Driving in snow can be hazardous when the right safety measures are not put in place before driving and while driving. Let’s take a look at some things to do before and during your journey that will guarantee your safety.
Things to do before you start driving in the snow
- Ensure that you are not fatigued before you embark on the journey. Take time to rest before you set out driving in winter weather.
- Have at least a half-filled tank before you set out. Anything lower than this put you at the risk of a gas line freeze-up, and this can get you stuck.
- Get to know what the current weather report says especially if you are going to be driving unfamiliar routes or isolated areas. Avoid driving in bad weather knowing that a delayed journey is better than been trapped out there.
- Ensure you have items such as cellular phone, gloves, hats, food, blankets, spare mobile phone/charger torch, shovel and your medication if you use some with you in the car.
- Stay back if you can avoid going out. Only set out if the reason for going out is extremely important. It’s not a time for a leisure drive.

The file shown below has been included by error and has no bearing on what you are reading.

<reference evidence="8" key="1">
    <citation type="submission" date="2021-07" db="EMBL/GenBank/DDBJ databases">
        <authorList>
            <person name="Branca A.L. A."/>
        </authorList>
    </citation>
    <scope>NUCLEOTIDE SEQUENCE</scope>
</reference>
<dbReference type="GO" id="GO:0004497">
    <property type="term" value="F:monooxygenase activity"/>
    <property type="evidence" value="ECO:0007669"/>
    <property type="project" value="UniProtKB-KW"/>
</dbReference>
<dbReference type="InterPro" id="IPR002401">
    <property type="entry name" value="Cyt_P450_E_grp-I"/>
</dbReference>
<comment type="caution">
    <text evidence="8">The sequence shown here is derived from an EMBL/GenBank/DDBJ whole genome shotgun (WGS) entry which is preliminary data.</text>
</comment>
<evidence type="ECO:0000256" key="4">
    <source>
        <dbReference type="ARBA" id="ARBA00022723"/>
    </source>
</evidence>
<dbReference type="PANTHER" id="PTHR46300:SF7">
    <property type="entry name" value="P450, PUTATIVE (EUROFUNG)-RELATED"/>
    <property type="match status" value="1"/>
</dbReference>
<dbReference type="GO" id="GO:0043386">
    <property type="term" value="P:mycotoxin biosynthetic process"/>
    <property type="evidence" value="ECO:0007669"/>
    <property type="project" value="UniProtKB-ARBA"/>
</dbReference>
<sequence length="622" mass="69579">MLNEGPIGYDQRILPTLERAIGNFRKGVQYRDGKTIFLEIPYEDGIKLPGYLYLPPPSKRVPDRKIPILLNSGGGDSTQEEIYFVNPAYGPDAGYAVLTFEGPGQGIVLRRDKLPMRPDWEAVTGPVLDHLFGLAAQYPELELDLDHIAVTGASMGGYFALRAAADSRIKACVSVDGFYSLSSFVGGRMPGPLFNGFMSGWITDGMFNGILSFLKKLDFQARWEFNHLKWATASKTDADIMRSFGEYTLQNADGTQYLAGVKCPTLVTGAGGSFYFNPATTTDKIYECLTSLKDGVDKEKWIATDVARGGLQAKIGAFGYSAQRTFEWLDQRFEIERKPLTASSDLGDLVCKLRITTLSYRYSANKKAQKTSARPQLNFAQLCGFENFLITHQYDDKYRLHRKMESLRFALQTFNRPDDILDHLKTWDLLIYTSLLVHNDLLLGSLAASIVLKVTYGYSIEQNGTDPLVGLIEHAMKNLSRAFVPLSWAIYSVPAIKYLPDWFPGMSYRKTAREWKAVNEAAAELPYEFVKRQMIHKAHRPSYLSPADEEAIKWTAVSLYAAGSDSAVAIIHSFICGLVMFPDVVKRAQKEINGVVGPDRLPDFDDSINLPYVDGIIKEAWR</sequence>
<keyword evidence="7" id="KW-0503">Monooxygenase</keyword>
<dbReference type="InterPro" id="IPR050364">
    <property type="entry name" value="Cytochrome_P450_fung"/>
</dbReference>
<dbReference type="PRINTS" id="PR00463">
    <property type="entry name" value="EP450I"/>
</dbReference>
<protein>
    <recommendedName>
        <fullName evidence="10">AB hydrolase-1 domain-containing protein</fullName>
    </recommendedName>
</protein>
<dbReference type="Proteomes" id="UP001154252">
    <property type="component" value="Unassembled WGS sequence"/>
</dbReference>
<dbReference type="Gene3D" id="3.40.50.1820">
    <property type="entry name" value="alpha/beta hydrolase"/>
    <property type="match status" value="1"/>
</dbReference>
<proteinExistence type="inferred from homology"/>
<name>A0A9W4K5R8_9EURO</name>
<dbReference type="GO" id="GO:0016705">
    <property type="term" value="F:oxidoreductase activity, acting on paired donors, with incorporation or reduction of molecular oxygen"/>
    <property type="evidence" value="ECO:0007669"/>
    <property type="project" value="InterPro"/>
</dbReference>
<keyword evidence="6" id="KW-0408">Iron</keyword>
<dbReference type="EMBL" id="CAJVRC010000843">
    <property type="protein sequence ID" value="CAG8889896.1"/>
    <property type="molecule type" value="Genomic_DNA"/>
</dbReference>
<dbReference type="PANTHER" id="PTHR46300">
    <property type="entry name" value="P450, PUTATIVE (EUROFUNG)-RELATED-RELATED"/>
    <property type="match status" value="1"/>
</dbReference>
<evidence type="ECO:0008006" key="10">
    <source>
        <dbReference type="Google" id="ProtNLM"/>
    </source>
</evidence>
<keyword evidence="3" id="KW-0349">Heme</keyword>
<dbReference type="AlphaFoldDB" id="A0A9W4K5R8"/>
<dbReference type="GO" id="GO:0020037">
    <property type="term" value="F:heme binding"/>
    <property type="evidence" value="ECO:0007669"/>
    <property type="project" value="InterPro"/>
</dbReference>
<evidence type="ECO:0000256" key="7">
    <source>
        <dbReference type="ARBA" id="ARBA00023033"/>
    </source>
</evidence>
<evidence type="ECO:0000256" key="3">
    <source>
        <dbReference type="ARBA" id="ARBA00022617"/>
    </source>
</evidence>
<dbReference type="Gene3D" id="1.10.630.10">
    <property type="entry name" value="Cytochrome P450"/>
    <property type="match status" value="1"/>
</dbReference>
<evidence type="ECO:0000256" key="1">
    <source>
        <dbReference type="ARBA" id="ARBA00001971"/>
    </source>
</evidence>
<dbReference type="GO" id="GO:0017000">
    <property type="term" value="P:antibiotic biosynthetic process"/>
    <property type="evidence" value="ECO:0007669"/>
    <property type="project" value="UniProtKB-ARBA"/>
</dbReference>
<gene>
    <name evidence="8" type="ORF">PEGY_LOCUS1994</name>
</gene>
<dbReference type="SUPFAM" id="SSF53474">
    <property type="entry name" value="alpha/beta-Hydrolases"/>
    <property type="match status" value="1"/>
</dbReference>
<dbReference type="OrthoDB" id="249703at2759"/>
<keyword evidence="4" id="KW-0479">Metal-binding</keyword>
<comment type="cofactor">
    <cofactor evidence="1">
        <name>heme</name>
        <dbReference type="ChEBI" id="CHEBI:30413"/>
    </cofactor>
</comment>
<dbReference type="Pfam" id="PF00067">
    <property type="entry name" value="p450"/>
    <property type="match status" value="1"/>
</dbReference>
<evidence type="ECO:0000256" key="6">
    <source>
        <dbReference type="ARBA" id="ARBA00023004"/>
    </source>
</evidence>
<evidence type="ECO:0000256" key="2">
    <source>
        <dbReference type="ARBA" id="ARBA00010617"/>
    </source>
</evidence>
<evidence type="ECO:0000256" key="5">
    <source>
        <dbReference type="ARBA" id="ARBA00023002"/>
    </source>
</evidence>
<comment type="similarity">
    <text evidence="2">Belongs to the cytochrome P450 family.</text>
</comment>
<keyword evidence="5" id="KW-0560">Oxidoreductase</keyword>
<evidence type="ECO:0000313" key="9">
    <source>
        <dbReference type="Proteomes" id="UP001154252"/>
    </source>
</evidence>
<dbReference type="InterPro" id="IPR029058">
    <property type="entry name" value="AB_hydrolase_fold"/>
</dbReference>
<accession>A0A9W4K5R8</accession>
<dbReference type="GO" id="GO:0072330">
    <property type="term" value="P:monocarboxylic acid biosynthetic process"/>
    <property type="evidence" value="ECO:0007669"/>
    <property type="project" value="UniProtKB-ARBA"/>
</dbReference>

While driving in snow
- Accelerate slowly when driving in snow and do the same thing while decelerating. This is the fundamental way of preventing your vehicle from skidding. Don’t drive your vehicle in a hurry instead take your time to move slowly and observe your braking distance. You need a longer range to come to a halt in snow than in a normal condition.
- If you can avoid bringing your car to a complete stop such as when approaching a traffic light, please do it.
- Avoid applying extra gas uphill as it can get your tires to start spinning. Get some inertia before reaching the base of a hill your are approaching and ensure you use such inertia while going uphill. If you are going on a descend immediately, you get to the top of the hill, reduce your speed and go down gently.
- Keep a reasonable distance between you and the car in front of you. Reduce your speed when driving in snow, it is the safest thing to do. An icy condition makes your break less efficient and reduces your traction.
- If you become snowbound, stay in your car. It is safer than walking in the storm. Rescuers can easily find you in your vehicle, and it provides a temporary shelter.
- When a car is stuck, don’t exert yourself beyond the limit, trying to get the vehicle out. Ensure that the exhaust of your vehicle is not blocked with ice or mud to prevent carbon monoxide gas leakage into the car.
- You can tie a bright colored cloth to your antenna or somewhere feasible on the car and keep the dome light on. This will aid rescuers in locating you.
- Call for help using your phone before you run out of battery or fuel.